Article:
This isn't entirely true. I think that you get SP's free for the first year, at least you used to. I've heard of some VAR's that told their new customers that you couldn't get any fixes without maintenance. I know this isn't true. I know for a fact that SW will give you SP's if you find a bug that keeps you from doing what you need to, to get the work done. The problem is you don't have access to the subscription portion of their web site, unless your on maintanence, so they're harder to get. In a case like this it's better to contact SW directly. Some VAR's are very self serving, and will try to leverage your needs to make a buck. This isn't SW policy.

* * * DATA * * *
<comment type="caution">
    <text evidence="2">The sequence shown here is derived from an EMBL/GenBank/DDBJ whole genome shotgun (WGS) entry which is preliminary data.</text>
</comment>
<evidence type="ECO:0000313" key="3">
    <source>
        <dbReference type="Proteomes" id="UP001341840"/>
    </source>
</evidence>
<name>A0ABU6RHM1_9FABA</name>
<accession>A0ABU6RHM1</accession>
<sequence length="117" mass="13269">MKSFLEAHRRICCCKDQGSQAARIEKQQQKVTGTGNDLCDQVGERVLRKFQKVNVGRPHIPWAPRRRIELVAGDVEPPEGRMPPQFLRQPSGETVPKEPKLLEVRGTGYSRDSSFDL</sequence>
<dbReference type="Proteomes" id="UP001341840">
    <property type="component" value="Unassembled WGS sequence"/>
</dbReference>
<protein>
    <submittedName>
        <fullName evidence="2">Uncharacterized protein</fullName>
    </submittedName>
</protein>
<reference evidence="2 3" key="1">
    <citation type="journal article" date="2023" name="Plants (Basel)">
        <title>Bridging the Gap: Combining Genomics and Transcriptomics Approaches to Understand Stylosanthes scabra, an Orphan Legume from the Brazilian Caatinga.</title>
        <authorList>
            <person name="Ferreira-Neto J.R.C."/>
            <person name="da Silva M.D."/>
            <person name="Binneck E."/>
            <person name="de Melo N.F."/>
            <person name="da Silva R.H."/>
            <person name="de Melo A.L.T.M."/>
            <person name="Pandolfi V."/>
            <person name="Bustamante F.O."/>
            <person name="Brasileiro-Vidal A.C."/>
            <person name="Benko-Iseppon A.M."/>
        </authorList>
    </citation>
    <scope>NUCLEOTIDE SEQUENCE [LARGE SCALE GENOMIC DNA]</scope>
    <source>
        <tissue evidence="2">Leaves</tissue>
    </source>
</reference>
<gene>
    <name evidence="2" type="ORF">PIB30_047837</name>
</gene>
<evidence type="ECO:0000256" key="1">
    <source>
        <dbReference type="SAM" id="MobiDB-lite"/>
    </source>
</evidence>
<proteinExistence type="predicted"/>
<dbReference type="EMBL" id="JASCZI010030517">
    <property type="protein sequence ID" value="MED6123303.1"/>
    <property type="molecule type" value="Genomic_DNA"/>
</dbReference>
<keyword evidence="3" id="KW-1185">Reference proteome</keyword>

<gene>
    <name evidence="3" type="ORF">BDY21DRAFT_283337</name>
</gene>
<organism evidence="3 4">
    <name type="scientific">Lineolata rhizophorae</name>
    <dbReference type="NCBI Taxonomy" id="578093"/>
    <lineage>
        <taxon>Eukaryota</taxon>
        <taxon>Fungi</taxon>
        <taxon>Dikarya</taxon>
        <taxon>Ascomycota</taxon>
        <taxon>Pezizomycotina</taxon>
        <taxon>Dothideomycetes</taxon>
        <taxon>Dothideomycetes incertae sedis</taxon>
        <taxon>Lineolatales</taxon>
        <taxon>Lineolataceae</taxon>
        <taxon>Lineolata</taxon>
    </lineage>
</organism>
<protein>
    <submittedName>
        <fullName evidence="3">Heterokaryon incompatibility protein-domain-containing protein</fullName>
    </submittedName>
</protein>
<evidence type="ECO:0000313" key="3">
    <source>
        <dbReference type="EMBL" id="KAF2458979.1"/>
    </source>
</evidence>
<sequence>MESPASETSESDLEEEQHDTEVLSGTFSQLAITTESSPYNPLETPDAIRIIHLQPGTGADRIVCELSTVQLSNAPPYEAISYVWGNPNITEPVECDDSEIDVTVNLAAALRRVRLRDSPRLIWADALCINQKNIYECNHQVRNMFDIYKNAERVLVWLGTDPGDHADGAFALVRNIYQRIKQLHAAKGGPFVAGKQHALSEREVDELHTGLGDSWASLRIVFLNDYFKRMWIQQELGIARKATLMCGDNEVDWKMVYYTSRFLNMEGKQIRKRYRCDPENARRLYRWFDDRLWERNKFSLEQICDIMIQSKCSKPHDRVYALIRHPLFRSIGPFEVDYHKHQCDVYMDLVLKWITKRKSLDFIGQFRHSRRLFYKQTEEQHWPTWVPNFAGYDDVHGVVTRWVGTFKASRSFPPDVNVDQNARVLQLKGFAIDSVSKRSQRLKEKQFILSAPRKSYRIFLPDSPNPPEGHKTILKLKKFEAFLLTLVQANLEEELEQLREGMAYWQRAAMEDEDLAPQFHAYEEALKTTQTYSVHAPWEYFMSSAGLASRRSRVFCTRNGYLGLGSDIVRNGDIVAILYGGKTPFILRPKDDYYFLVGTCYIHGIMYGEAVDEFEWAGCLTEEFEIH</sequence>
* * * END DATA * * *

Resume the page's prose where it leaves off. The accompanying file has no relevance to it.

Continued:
"All" parametric, feature based, solid modeling systems are inherently unstable. The ones with very advanced capabilities are, at best, sitting on a razors edge. It's allways been that way from the first release of Pro-E up to today. Most people don't think about the massive hairball of data they're creating as they work. The software has to keep all this mess sorted and in order. Some programs, like Solid Edge, try to minimize the confusion by limiting the way relations, and other parametric values, can be applied. (don't know about IV). SW allows you to do anything, any way you want. This is both a blessing, and a curse. The proper use of parametrics is highly under appreciated in my experience. The fact is, improperly constrained data is one of the biggest contributors to instability. Of course, it's not the only cause. All I know is I have very few problems, and some of my stuff is extremely complex